CHAPEL HILL -- The United States Association for Small Business and Entrepreneurship has named Ted Zoller as its president.
Durham Public Schools science specialist Dacia Jones reports 74 fifth-grade science teachers recently worked together to explore ecosystems. They used labs, digital media, team meetings, debates and technology to write lesson plans and record videos for their students.
DURHAM – With a little more than three months until graduation, Kailey Morgan grows reflective as she considers life after Durham School of the Arts.
HENDERSON -- The Paralegal Technology program at Vance-Granville Community College was recently designated as a Qualified Paralegal Studies Program by the North Carolina State Bar.
The School for Creative Studies held its first Geography Bee on Jan. 16. Twenty-nine students participated with 10 of them making it to the final round.
By Alex Granados
What are your questions about Durham Public Schools? Email them to firstname.lastname@example.org and we will connect you to the experts.
This month’s questions all began with a variation on this theme:
Q: About the winter weather in February…
CHAPEL HILL -- James McCann will deliver a talk on changes in hydrology in sub-Saharan Africa at 5:30 p.m. Thursday in room 1005 at the FedEx Global Education Center.
Roger-Herr has top spellers
Madi Jakes (eighth grade), Matthew Conquista (sixth grade), and Aidan Keaveney (eighth grade) represented Rogers-Herr at the regional History Bee Finals in Concord.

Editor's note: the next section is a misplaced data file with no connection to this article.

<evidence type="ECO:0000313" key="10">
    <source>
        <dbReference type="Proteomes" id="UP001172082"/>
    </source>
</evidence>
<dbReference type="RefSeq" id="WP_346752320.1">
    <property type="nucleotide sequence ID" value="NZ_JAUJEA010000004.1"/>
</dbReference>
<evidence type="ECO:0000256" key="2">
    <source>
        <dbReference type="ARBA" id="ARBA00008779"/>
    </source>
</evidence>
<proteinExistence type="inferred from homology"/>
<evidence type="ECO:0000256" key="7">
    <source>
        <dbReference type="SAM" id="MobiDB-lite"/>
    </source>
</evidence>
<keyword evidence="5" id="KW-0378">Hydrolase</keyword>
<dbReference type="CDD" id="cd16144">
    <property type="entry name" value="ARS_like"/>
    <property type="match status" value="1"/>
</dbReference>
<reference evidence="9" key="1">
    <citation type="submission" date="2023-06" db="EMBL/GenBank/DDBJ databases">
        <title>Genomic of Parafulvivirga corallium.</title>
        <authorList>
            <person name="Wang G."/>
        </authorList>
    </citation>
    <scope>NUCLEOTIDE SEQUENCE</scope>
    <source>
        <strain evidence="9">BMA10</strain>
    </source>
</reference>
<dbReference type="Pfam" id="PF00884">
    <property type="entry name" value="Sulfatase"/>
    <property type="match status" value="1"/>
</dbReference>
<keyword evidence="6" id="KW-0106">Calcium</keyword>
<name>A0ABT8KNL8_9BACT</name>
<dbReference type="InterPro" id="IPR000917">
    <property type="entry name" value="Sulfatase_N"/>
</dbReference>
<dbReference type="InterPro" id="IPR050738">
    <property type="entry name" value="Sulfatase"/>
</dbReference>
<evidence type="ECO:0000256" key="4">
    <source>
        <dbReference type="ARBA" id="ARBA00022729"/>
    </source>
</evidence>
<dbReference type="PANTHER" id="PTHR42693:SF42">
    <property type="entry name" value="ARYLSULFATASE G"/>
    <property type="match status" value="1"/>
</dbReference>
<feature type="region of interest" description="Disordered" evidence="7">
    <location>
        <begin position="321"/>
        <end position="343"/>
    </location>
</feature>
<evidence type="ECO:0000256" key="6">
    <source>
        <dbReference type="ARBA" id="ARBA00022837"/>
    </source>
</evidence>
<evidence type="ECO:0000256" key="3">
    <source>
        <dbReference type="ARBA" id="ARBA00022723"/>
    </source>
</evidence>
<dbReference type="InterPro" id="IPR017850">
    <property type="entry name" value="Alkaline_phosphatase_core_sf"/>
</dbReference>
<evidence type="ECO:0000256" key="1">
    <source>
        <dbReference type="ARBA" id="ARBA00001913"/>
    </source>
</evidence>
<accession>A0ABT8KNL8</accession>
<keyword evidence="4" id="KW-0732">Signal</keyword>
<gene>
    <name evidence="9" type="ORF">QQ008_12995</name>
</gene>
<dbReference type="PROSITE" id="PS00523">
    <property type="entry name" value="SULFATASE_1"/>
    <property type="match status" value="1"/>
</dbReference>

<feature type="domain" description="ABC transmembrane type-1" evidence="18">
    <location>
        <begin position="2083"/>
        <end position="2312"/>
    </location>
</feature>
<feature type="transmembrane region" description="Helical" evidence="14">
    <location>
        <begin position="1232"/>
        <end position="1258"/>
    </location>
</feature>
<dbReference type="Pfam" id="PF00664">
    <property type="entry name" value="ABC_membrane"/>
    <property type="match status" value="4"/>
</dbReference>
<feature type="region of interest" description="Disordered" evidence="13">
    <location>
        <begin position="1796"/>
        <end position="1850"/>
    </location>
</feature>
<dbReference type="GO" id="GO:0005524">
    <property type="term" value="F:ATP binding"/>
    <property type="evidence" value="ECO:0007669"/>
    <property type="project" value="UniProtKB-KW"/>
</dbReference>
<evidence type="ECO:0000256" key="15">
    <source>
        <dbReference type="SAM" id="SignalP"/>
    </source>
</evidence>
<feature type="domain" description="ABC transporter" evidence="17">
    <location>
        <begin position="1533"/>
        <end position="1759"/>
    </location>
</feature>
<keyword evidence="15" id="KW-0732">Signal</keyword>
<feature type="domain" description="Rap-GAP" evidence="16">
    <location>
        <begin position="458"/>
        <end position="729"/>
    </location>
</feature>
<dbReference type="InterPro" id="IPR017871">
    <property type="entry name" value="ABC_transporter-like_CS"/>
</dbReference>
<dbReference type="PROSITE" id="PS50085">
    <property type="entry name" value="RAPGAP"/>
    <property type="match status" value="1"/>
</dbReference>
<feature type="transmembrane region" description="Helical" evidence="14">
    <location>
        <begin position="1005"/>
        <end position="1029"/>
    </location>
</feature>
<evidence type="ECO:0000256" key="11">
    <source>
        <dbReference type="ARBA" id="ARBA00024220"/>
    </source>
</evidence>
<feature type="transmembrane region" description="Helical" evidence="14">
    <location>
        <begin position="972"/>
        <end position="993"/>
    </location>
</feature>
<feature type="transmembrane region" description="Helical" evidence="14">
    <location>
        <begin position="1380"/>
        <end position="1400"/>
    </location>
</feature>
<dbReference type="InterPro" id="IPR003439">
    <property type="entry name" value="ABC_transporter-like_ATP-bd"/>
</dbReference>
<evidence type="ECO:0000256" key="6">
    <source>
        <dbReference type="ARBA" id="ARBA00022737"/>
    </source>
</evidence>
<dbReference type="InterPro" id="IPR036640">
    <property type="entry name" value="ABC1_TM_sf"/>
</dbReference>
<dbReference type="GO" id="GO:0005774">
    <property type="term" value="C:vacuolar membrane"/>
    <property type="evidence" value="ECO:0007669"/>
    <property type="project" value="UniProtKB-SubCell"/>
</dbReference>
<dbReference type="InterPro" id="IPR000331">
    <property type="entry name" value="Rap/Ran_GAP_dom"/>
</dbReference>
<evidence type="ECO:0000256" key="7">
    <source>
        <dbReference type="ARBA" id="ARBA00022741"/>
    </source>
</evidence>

Duke News Service
DURHAM -- Martin Eakes, co-founder of the Self-Help Credit Union that has financed housing and development for tens of thousands of local residents and small businesses, will join five members of the Duke community to be honored today at the university's annual Samuel Dubois Cook Society Dinner.
CHAPEL HILL -- The University of North Carolina at Chapel Hill will host a symposium and planning session for the mayors and municipal staffs of six historically black Southern towns Wednesday and Thursday.
By Bert L’Homme
Special to The Herald-Sun
We have a lot of work to do to bring Durham Public Schools and each of our 33,750 students to their fullest potential. There are examples of greatness and innovation across our entire county: students acing Advanced Placement courses, children bent over laptops and tablets in one-to-one technology environments, and elementary children learning Mandarin Chinese or working in Montessori classrooms. What our school district needs to achieve — and will achieve — is consistent excellence in every classroom on every campus.
Hey fellas, Bakari didn’t forget you. True to his word, Bakari Smith, a 17-year-old senior at Hillside High School, asked if he could give a “shout out” to his friends during an interview last week to talk about Smith being named the Durham Public Schools’ Student of the Month.
CHAPEL HILL – For many families, the college application process can be daunting, largely due to a lack of information, access to resources, or the like. The Chapel Hill-Carrboro Area Alumnae Chapter of Delta Sigma Theta Sorority Inc. and CHC Delta Foundation wants to assist in making this process as seamless and achievable as possible for youth, and their parents. On Saturday, Feb. 28th from 9:30 a.m. to 1:30 p.m., the chapter will host a Teen Summit titled, “Are You Ready for College?” at UNC Chapel Hill’s Student Union. The event is free but registration is required.